Indeed, narratives of the lives of enslaved Caribbean peoples appeared in a great variety of venues, particularly at the highpoint of the abolitionist movement in England during the late eighteenth and early nineteenth centuries. Many forums, such as newspapers, novels, poems, and essays, were specifically created in order to highlight slave voices. For example, when the Anti-Slavery Monthly Reporter was created in 1823, the monthly and then eventually weekly newspaper provided an explicit forum for the publication and circulation of “authentic facts” about the institution of enslavement as it existed in Britain’s colonies in the Caribbean, Africa, and India. Excerpts from Ashton Warner’s 1831 slave narrative appeared in the newspaper, as did “The narrative of Louis Asa Asa,” which was appended to Mary Prince’s 1831 narrative, along with many others. In addition, by documenting and tracking the development of several slave engagements with the British courts, whether as victims of injustice or as plaintiffs in freedom suits, the newspapers reprinted court testimonies and depositions, which also included details about the lives of the enslaved. Moreover, representations of slave voices and life experiences were also included in stories about medicine and science as well as in narratives and essays about spirituality. Scholars have noted that over three million documents were published by the Anti-Slavery Society alone (Cooper, 1998, 195-6). It stands to reason that a significant number of these documents would have included narratives of the lives of the enslaved in the Caribbean.
In addition to describing the experiences of enslavement in the Caribbean, Caribbean slave narratives exhibit a number of formal distinctions from their US counterparts. The most significant distinction is that every Caribbean slave narrative discovered so far (2013) is explicitly mediated in some way by a white transcriber, editor, or translator. All of the narratives are either dictated or translated. Only two of the narratives are self-written, and both of these, one written in Spanish the other in Arabic, were translated into English before publication. Certainly these explicitly mediated Caribbean narratives are distinct from those narratives, which can be historically verified. And while the narratives may make it difficult to speak with historical certainty about the specifics of the experiences described in the narratives, they nonetheless can be said to offer representations or glimpses at what life might have been like for the enslaved in the Caribbean.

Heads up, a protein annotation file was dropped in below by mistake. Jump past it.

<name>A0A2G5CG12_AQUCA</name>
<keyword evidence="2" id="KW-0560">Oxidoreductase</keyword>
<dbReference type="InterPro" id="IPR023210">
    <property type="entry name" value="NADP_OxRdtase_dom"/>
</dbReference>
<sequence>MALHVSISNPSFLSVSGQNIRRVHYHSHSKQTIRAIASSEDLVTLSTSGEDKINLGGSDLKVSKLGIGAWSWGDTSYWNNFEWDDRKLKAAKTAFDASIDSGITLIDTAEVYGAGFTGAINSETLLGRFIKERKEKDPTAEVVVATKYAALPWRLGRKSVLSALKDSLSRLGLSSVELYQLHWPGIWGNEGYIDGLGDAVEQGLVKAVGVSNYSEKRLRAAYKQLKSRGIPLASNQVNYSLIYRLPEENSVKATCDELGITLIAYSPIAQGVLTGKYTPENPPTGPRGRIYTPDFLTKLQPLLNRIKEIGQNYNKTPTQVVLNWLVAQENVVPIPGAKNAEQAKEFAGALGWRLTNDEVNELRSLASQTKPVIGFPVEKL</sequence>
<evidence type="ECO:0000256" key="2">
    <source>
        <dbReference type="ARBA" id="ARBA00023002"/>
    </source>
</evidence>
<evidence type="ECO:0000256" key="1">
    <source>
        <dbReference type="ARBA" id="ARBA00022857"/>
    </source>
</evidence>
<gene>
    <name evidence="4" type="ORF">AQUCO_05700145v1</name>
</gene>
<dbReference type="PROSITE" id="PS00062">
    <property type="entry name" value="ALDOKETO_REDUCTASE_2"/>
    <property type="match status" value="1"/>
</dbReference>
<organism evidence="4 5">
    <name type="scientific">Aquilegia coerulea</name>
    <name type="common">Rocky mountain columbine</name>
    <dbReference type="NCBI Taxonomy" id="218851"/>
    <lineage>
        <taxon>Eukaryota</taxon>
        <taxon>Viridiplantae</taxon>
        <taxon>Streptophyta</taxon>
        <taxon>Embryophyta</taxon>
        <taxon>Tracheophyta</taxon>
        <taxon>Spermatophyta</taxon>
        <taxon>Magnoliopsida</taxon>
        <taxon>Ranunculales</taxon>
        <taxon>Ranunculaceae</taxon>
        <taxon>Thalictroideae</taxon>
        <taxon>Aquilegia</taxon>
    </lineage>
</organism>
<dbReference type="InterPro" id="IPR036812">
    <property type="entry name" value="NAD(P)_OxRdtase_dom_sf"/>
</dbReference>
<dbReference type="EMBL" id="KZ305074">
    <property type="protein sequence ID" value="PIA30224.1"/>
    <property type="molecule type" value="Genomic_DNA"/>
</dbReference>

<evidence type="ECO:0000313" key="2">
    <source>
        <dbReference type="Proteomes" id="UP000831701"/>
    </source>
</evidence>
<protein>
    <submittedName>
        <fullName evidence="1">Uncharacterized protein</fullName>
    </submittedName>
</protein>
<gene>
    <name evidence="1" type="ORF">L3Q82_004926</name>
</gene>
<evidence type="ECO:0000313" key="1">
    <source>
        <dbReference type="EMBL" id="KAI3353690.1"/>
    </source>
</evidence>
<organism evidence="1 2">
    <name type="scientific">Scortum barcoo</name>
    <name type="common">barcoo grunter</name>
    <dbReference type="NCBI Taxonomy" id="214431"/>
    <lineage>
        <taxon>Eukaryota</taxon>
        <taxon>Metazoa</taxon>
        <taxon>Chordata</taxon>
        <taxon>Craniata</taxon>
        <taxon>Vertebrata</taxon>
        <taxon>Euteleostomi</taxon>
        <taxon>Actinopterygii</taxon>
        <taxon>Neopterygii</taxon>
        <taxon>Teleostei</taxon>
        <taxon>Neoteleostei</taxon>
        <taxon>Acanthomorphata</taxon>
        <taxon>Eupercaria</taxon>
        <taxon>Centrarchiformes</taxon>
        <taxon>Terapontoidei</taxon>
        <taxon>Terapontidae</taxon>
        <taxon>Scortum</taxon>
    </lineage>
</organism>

Additional distinctions include the fact that many of the Caribbean narratives are also not necessarily organized as progressive narratives of fugitiveness moving toward salvation and redemption. Moreover, many of the Caribbean slave narratives were not explicitly associated with official abolitionist discourses and include texts such as Salone Cuthbert’s 1831 spiritual narrative and Abu Bakr al-Sadiqa’s 1835 narrative that lack sustained engagement with explicit abolitionist ideologies. And finally, many more of the narratives produced in the Caribbean communicate specific details and memories of a life lived in freedom in Africa.
On the whole, these seemingly simple texts not only provide important resources for understanding the complexities of the experiences of slavery, but they also communicate the inherent diversity of the slave narrative genre and illuminate its historical and continuing effects across the Atlantic African Diaspora. These slave narratives of the Caribbean provide key testimony, no matter how tenuous, and give textual “voice” to the complexities of slave cultures within early Caribbean colonial histories.
Cooper, Helen. "'Tracing the Route to England': Nineteenth-Century Caribbean Interventions into English Debates on Race and Slavery." In The Victorians and Race. Ed. Shearer West. Aldershot, England: Scolar Press, 1996: 194-212.
Starling, Marion. The Slave Narrative: It’s Place in American History. Washington, DC: Howard University Press, 2nd Edition, 1988.